The signs and symptoms of uveitis vary depending upon the kind of inflammation affecting a person. Generally, you should immediately consult an ophthalmologist if you are suffering from severe eye pain, light sensitivity or observable change in your vision. That’s why experts advise taking your eye exam on a regular basis.

Some common uveitis symptoms may include:

  • Cloudy or blurred vision and other generic vision problems

  • Floaters – appearance of transparent bubbles (shaped like tiny rods, often connected as a chain) floating around in your field of vision

  • Redness and pain in the eye

  • Pupil appearing smaller than usual

  • Increased light sensitivity

  • Headaches

  • Changing iris color

Uveitis Treatment Options

Uveitis treatment is aimed at countering the inflammation, preventing the resulting damage with the potential of vision loss, and addressing the cause of the disease if known. This treatment can continue as long as the inflammation is cured, and in most cases, it’s not possible to know precisely how long will it take.

Some possible uveitis treatment options include:

Antibiotic or Antiviral Medication:

Ophthalmologists resort to antibiotics or antiviral medication as the first option if the infection is confirmed and deemed manageable by such medication.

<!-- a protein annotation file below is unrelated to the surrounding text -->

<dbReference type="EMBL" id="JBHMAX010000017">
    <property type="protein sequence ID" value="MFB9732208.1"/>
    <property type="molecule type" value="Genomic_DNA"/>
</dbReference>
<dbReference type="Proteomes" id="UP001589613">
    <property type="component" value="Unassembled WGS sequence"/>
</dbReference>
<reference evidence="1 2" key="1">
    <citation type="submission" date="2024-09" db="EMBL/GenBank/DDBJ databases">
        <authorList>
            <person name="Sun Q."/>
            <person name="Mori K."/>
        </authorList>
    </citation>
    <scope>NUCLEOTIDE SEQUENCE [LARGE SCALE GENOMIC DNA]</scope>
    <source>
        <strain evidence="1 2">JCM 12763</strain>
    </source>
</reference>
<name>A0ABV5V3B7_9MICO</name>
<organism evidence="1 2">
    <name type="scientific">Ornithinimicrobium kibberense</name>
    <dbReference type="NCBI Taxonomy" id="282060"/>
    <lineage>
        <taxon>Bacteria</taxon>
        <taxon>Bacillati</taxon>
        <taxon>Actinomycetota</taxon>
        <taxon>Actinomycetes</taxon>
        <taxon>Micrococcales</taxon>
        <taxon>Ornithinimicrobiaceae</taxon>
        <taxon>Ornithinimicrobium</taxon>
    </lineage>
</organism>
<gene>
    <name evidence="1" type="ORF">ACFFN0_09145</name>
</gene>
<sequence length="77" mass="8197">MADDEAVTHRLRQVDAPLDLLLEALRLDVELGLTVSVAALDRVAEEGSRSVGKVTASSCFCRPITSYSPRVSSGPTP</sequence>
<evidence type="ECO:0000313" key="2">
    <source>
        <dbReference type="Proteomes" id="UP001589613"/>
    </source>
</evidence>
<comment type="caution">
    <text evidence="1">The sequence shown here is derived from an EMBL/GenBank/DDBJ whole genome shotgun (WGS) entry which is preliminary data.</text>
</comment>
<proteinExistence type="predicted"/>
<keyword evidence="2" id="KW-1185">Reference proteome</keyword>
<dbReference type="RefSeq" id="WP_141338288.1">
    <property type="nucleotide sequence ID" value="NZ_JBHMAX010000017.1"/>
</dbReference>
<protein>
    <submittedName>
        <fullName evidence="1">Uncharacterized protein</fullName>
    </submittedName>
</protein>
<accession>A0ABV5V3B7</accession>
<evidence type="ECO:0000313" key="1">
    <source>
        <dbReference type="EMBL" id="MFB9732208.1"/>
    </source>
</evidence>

Corticosteroid Medications:

Corticosteroid medications can also be administered, mostly in the form of prednisolone acetate (as eye drops), tablets or in severe cases, as an injection into the eye. However, before administering corticosteroids, it is imperative to rule out corneal ulcers by means of a florescence dye test.

Immunosuppressant Medication:

This type of medication is used In case of extremely severe uveitis symptoms, especially with the potential to inflict vision loss. Or, when the patient doesn’t respond significantly to the other therapies, immunosuppressants can also be used.

Mydriatic Eye Drops:

This type of eye drops, for example, atropine or cyclopentolate, are used for dilating pupil to help the eye heal of the infection. These are also helpful in managing pain and stopping the pupil from sticking to the lens.

Complications Associated with Uveitis Treatment

Appropriate and timely treatment under the supervision of an experienced ophthalmologist significantly reduces the chances of complications. However, the following ones may occur in worst case scenario: